Reaping the Harvest

Reaping the Harvest

From this, it should become apparent that life itself is just one long cycle of sowing and reaping, the purpose of which is to produce more life and/or fruit for the glory of God.  A seed is sown, it is fertilized, watered and supplied with light by the sun; it takes root and after some time, it grows to maturity and reproduces the fruit which will either nourish some other living being, or provide the seeds needed to reproduce itself once again.  In theory, it is a very simple process; however, when it comes to sowing and reaping, there are a few principles that must be taken  into consideration, if we are going to be prepared for the harvest that we will inevitably receive.

Therefore, we need to remember that..

  • Although one seed will produce just one plant, that one plant is likely to produce a lot of fruit—so we will almost always reap more than we sow;
  • The seed we sow will not spring up into a plant overnight but it will take time, sometimes a lot of time, to grow to maturity—so that while our harvest will not be immediate, it will be sure and will come at the appropriate time; and,
  • Whatever seed we sow, it will bear the image of the original—so that the fruit produced by any seed we sow will be of the same kind and nature as its “parent,” with that kind and nature being passed on to all future generations of that seed.
You Reap What You Sow

You Will Reap What You Sow

But what do these principles of sowing and reaping have to do with our Story?  Well, in short, everything—which is something that we will come to see, after we learn a little more about the two trees at the heart of the Story.

The Nature of the Two Trees

Of course, the two trees to which I am referring are the Tree of Life and the Tree of the Knowledge of Good and Evil; trees which were planted by God in the center of the Garden of Eden for a very specific purpose. As we learned in Another Learning Interlude, this Garden was the designated place of meeting and fellowship between God and Man; where, if Man was going to continue his fellowship with God, he would have to live in obedience to Him, even when tempted to do otherwise.  God’s purpose for positioning the Trees at the heart of the Garden, then, was to test Man’s heart, and to demonstrate if he would choose to obey God and be blessed, or disobey Him and reap the consequences.

As for the trees themselves, and why Adam and Eve would choose the one over the other, I don’t think their choice had anything to do with one tree being more attractive than the other for, in a description of all of the trees in the Garden, Genesis 2:9 tells us that…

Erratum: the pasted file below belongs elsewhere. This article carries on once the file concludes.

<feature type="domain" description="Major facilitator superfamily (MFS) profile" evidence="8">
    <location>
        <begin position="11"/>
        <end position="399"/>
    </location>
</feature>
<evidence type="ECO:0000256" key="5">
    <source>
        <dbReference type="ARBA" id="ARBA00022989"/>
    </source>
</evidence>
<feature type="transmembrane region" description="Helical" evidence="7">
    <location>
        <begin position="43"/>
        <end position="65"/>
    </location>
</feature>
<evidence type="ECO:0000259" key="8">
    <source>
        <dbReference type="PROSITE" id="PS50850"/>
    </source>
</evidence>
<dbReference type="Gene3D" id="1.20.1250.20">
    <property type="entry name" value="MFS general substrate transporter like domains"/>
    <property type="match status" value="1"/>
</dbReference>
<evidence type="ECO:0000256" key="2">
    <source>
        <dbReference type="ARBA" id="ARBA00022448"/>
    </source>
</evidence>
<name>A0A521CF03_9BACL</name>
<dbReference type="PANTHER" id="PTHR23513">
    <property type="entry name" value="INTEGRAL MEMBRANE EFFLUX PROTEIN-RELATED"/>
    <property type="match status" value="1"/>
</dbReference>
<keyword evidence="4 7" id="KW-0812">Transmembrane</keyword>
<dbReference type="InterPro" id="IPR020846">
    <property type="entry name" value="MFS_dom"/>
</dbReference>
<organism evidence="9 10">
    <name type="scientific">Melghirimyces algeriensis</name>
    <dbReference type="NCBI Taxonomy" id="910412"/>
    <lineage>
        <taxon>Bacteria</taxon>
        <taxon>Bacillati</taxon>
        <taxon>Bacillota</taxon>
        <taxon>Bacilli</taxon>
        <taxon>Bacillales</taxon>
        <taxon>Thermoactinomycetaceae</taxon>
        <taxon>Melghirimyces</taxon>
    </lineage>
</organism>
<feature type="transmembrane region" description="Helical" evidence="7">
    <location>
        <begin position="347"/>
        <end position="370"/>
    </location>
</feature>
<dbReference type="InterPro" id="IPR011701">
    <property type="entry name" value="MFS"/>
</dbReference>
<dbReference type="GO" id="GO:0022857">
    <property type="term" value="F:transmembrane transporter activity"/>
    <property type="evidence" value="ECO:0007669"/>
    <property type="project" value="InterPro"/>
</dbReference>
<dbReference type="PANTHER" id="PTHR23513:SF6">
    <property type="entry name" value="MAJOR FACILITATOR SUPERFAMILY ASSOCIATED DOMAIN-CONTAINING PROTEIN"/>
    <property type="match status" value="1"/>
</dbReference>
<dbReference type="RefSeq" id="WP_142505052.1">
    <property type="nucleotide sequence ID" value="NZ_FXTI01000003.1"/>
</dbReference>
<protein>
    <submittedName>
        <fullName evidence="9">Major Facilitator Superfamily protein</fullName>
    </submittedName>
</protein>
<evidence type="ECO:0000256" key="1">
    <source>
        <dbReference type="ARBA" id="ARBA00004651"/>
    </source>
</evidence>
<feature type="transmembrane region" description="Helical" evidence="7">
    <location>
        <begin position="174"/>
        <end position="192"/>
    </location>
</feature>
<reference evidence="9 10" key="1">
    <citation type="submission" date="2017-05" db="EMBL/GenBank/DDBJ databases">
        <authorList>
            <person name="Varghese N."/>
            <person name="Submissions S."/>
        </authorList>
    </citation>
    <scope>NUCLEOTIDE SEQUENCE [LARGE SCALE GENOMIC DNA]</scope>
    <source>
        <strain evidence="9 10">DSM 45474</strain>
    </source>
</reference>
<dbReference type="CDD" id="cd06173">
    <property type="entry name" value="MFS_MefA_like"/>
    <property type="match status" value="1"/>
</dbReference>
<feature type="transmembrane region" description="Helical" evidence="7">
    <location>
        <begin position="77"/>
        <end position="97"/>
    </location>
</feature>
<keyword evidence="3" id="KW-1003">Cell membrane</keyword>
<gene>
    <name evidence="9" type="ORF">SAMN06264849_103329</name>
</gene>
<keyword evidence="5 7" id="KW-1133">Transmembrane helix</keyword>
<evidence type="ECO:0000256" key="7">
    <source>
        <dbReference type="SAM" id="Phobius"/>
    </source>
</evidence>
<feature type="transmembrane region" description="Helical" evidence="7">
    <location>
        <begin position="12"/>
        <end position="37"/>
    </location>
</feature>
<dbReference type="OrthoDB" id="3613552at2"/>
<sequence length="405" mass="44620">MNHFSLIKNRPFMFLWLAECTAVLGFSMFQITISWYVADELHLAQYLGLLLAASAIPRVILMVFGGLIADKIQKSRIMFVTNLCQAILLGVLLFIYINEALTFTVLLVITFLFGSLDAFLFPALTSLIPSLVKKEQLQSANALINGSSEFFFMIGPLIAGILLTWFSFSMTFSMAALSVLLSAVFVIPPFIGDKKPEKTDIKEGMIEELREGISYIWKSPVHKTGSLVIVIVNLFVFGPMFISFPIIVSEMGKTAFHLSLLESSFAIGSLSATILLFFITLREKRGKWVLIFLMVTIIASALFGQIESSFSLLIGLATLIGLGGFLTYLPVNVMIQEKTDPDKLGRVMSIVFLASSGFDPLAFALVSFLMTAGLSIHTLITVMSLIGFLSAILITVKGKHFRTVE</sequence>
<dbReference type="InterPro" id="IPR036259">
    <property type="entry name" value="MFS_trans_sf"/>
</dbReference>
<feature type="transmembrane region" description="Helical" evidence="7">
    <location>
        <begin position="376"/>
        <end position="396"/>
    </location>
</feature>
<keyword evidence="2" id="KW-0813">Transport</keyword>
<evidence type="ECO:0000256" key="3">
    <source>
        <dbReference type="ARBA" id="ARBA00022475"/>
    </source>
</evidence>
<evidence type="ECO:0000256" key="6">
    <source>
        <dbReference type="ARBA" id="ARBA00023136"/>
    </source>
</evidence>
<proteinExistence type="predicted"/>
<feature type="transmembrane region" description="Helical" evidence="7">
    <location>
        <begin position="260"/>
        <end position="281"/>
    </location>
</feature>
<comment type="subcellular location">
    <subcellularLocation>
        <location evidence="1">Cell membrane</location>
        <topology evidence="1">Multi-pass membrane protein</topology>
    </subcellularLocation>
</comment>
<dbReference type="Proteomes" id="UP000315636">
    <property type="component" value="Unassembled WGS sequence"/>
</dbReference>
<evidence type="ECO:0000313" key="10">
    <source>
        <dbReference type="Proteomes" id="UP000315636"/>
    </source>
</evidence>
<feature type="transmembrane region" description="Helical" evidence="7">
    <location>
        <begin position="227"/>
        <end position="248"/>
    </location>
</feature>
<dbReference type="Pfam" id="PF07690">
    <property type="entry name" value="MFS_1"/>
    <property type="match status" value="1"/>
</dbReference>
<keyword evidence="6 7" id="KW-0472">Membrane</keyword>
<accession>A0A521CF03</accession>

And out of the ground the Lord God made to spring up every tree that is pleasant to the sight and good for food.

So, given that all of the trees were equally attractive and good for food, what was it that made the Tree of the Knowledge of Good and Evil so appealing; and why would the first Man and Woman choose to eat from it instead of the one from which they could freely eat?  For a better understanding of this, let’s consider what these Trees represented to Adam and Eve—and what they represent to us, as well.

The Only Two Ways Available to Men

In His provision of the two Trees, God was presenting Adam and Eve with the only two Systems of Faith that would be available to mankind, and was confronting them with the choice that both they and we have to make at some point in our lives—the choice to either put our Faith in the Works of the Flesh and try to earn our salvation on our own terms, or to to do things God’s way and put our Faith in the Sacrificial Work of the Lamb of God as the only way of securing our salvation and eternal life.

If we were to analyze these two Systems of Faith in the following way, we would discover that…

The Tree of the Knowledge of Good and Evil…

…Is rooted in the same desires that motivated Satan to rebel against God—which are listed in Isaiah 14:13-14:

I will ascend into Heaven.
I will be like the Most High.
I will exalt my throne above the stars of God.
I will ascend above the heights of the clouds.
I will also sit on the Mount of the Congregation.

…Produces SAP of Selfishness and Pride.

Tree of Knowledge of Good and Evil

The Way of Works and Death

…Produces Fruit for Me and My Glory.

While…

The Tree of Life…

…Is rooted in the same desires that characterized Jesus, the promised Messiah in Psalm 40:6-10:

I delight to do Your will.
Your law is within my heart.
I have not concealed Your lovingkindness and Your truth.
I have declared Your faithfulness and Your salvation.
I have proclaimed the good news of [Your] righteousness in the great assembly.

Produces SAP of Submission and Praise.

Tree of Life

The Way of Faith and Life

Produces Fruit for God and His Glory.

From our analysis of these two systems, it should be easy for us to see that the reason the Tree of the Knowledge of Good and Evil was so attractive to Adam and Eve was because of its overpowering appeal to their flesh—that is, to their latent selfishness and pride, and to their desire for self-glorification.  Unfortunately, because of their decision to eat from this tree and to go the Way of Works, they doomed every one of their descendants (with the exception of Jesus Christ) to enter this world already committed to this same system–which, as we have learned, is nothing other than the Way to Death.  However, because of God’s gracious provision of a Sacrifice to atone for or to provide a covering for their sins, both they and all those who would after follow them would have the opportunity to opt out of this system of Death, choosing instead to go the Way of Faith—which is really the only Way to Life.

As for how sowing, reaping, and the nature of the two trees affected the children of Adam and Eve, this will be more clearly seen next time, as we take a closer look at the Story of Cain and Abel, and inspect the fruit that didn’t fall too far from the tree. 

Smiley Face with Earphones2

 

As we reflect on these things, let’s join Unspoken in “Call It Grace.”